As we all know by now, NASCAR has made quite a few rules changes for the upcoming season. One of those changes may or may not come into play after race No. 26 at Richmond.
Once again, the Chase for the Championship will welcome 12 drivers into the "playoffs." As normal, the top 10 in points will advance into the Chase. This year, however, the final two positions won't necessarily go to the drivers in 11th and 12th in the point standings, respectively.
Instead, the final two spots will go to the two drivers not already locked into the Chase who have the most wins through the first 26 races, provided they are in the top 20 in points.
This rule change could make for some interesting moments throughout the season. I am going to take a look at 8 reasons why this change in particular will make the season and the championship more exciting.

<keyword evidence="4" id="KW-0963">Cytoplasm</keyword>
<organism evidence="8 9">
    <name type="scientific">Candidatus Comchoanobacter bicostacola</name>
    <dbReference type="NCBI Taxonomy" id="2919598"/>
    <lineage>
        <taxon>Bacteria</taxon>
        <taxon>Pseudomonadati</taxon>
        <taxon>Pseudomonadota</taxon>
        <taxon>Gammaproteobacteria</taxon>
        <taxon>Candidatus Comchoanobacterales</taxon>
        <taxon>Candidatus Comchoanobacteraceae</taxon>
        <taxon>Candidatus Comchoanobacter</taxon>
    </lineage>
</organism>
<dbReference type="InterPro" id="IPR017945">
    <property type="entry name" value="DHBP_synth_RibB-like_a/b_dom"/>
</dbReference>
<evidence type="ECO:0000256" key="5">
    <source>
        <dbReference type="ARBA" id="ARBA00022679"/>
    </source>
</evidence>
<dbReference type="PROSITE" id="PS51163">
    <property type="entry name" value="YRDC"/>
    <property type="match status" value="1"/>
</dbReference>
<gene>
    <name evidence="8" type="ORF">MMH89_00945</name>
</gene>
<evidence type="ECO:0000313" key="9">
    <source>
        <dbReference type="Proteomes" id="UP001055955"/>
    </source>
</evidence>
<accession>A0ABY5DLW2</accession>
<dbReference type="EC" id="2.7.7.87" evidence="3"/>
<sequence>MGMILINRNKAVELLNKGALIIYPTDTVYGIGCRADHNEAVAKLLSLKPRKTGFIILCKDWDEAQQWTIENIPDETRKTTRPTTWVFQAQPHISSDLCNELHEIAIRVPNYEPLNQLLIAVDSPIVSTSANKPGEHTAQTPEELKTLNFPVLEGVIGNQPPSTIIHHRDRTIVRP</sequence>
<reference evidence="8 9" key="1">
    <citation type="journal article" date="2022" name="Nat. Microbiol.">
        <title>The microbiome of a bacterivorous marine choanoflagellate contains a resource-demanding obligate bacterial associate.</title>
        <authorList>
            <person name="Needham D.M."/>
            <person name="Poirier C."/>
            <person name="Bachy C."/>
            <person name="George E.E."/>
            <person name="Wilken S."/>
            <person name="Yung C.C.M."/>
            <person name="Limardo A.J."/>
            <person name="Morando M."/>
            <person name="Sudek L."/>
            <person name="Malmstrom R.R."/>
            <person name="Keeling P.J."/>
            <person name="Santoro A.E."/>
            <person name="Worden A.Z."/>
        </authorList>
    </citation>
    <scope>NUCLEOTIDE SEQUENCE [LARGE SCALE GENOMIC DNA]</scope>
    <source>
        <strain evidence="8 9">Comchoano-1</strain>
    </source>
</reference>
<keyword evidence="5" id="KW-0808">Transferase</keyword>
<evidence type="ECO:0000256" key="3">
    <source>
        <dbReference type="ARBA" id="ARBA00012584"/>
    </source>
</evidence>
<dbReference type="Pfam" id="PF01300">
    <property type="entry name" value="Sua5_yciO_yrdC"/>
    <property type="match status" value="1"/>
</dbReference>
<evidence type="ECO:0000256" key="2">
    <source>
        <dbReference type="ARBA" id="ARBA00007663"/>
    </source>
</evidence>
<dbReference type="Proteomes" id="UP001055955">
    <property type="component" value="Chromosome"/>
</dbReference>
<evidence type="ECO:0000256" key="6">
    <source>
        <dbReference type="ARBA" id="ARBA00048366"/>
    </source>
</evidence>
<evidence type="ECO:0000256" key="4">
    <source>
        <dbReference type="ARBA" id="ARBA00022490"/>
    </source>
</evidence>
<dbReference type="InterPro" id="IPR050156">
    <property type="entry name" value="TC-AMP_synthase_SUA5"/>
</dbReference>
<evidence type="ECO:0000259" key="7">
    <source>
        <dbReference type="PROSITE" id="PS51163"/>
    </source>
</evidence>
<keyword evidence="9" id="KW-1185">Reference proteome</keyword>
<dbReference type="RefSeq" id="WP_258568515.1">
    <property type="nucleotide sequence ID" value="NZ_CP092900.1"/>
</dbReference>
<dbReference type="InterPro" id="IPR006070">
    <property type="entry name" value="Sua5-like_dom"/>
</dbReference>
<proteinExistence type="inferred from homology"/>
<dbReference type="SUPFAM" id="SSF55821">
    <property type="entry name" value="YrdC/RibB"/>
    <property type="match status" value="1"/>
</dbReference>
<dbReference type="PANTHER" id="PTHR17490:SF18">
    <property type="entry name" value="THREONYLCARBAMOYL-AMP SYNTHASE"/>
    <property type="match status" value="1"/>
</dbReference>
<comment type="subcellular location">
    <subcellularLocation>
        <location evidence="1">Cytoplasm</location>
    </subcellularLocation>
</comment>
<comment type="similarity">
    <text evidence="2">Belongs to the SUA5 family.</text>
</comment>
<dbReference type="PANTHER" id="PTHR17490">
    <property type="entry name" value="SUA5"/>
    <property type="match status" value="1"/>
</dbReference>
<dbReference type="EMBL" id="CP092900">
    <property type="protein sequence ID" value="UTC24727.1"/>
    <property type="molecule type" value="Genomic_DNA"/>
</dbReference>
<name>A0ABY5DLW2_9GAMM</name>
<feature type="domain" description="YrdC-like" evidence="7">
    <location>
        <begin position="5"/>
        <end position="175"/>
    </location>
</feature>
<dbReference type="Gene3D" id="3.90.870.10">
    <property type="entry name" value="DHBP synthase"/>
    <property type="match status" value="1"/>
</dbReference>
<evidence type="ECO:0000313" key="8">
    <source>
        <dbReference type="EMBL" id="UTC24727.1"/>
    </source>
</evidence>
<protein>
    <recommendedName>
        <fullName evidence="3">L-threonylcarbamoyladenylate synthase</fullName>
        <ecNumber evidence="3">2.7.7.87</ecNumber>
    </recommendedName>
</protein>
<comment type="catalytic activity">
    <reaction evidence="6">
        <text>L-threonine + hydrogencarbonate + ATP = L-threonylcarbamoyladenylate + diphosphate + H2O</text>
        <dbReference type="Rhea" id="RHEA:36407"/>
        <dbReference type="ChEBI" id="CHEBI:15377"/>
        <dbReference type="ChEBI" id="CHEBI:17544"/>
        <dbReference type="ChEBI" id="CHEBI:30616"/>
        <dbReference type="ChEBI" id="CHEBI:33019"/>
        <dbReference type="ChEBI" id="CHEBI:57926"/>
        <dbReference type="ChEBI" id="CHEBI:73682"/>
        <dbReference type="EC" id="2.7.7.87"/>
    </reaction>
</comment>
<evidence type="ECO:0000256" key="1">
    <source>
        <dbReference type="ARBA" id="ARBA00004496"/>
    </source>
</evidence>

When NASCAR adopted the Chase in 2004, it said that it wanted to have more of an emphasis on winning races to help determine its champion. The season before, Matt Kenseth won the championship with just a single victory on the year, while Ryan Newman finished sixth in the standings, with eight victories.
Then, a few years ago, to further hammer home the notion that wins are important, NASCAR awarded an additional 10 points to the winner of each race. On top of that, once the Chase began, a driver was given 10 bonus points for each win that they had scored in the regular season.
Now, this season, regular season wins may be worth even more than ever. NASCAR is really trying to make wins the focal point of the season. Now drivers can be forgiven for some poor runs during the regular season so long as they are able to find victory lane.